- Nau mai.
- Cool, and I'll give you these.
Bye, Walt.
- Bye.
- What time do you finish tonight?
- 6, I think.
- Right, I'll do dinner.
- STUDENT: Amy, come look
at this. Oi!
- What's going on?
- Right, get to your class.
- Phil, I was just
about to give you a call.
- You've gotta get rid of this.
- We will once the police
have done their part.
Can we have a chat in my office?
- He didn't do anything wrong.
- Leave it. Leave it.
Go to your work. You'll be late.
Go on. Go on. I'll see you at home.
- Waiting on your bloodwork. But if
all goes well, we should be able to
have you out of here
by this afternoon, OK?
Grace. You OK?
All righty, just look at me.
All right, I'm just gonna. Oh wow.
Let's just say
That we'll keep some pressure on
there for a little bit longer, yeah?
I can't believe
I just bled on a patient.
- Oh, we've all been there.
Not all of us. None of us has.
Probably just you, really.
It's all right, though. All our
bodies process grief differently.
How was the funeral?
- Honestly, I have no idea.
- Do you wanna go for a walk
to get some fresh air?
- Yeah.
- I'll cover for you.
- Have I missed Walt?
- Yeah, he's been asleep
for about an hour.
Have you had food?
- OK.
So, what happened?
- I agreed to take some time off.
- How long?
- The board are gonna meet
later in the week to decide.
- Well, they can't stop you from
teaching. You haven't done anything.
- Nobody's saying Ihave.
- Are the cops gonna talk to Mum?
- We still don't know it was her.
- Dad. Seriously,
you can't let Mum do this again.
Look, just― you can stand up to her.
I'll come with you to the meeting.
- I'm not going to themeeting.
And I spoke to the
principal and said she has to do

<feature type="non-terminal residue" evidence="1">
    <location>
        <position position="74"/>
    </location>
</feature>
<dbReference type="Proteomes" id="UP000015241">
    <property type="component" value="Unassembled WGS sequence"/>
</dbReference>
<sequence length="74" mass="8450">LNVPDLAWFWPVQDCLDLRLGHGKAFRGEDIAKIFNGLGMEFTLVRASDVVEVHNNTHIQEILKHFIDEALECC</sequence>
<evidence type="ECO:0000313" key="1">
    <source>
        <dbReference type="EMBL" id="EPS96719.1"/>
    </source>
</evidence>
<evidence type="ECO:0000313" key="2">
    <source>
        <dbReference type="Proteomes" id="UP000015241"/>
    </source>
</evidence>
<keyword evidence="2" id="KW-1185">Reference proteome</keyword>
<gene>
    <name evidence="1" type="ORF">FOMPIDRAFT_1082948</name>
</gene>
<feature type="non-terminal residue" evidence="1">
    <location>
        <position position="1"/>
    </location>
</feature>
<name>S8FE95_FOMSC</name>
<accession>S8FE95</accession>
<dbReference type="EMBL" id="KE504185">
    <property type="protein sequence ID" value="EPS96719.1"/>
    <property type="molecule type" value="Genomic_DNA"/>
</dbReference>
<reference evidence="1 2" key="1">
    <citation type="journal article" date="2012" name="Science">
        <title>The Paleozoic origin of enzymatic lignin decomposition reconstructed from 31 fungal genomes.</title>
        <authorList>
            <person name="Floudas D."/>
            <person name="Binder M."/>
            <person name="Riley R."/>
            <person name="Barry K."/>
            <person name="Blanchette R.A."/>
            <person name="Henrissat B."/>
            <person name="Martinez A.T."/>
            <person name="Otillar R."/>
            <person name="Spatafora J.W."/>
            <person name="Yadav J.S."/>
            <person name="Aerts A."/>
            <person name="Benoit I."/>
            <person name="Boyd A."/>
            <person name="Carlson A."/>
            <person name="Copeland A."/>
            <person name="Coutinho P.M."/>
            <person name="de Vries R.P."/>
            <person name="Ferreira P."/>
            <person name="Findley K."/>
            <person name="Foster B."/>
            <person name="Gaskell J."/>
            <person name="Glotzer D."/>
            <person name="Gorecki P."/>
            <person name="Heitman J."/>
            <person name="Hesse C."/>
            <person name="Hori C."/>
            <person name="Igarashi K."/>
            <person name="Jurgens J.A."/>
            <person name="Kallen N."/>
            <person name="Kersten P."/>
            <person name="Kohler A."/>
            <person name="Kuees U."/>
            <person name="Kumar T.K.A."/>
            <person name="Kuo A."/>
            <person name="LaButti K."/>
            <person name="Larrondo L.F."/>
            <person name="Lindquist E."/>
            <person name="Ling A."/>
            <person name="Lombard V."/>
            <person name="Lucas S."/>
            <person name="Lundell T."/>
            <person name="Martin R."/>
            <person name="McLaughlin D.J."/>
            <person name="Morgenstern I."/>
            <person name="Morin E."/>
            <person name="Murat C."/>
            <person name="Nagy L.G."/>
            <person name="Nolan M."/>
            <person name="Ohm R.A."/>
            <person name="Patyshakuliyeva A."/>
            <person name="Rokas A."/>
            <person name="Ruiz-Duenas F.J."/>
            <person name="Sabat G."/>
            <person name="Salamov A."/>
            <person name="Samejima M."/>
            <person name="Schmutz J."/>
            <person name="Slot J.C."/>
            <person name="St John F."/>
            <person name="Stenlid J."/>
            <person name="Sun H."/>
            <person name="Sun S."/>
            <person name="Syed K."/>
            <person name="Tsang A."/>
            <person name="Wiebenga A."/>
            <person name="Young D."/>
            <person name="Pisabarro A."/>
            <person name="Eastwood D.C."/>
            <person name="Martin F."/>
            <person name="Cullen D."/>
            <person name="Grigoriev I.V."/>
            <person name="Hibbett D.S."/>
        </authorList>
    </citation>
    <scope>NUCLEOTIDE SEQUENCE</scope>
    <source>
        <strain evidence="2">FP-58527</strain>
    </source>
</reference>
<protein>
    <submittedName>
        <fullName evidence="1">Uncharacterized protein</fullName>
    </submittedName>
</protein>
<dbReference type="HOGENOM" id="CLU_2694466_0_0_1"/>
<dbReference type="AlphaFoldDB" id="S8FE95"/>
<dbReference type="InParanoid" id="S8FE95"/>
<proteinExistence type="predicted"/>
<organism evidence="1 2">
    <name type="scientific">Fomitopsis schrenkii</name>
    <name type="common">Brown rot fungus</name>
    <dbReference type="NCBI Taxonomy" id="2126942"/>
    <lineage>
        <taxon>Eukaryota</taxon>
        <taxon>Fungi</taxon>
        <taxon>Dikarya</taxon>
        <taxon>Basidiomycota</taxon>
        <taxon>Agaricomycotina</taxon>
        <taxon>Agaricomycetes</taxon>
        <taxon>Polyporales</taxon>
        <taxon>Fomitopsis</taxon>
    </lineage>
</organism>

whatever is right for the school.
- This is what happened last time.
OK? Hiding away doesn't― doesn't
work; it just makes people think
you're guilty.
- People are going to think
what people are going to think!
There's nothing I can do aboutit!
And I was stupid to ever believe
that I could come back here and
change it.
I'm going to bed.
- PENNY: Grace?
All right, you go to Gran's,
and we'll talk about it later.
I just need to ask you a question,
Stop. Stop. Stop.
I need to ask you a question,
and you gotta answer me truthfully,
all right?
Did your dad ever touch you?
- Wh-What the―?
What is wrong with you?
- Did he ever touch you?
- No!
SHRIEKS: Mum, you're disgusting!
- Grace, come on.
- No, just get out!
Mum, just get out!
She's fuckin' batshit, Tom.
I mean, she won't stop till
she gets Dad fired ― or worse.
- Where's the bloody lid?
- Do you think
the school has cameras?
- I don't know. Probably.
I'll have a look into it.
- How long have you let him cry for?
- I was just trying to have
a conversation with Grace, OK?
- No, it's not OK.
- I can't be late again.
I have to go.
- We had a bit of a rough night.
- Do you want me to take him
so you can finish up?
- Yes, please.
- Yep.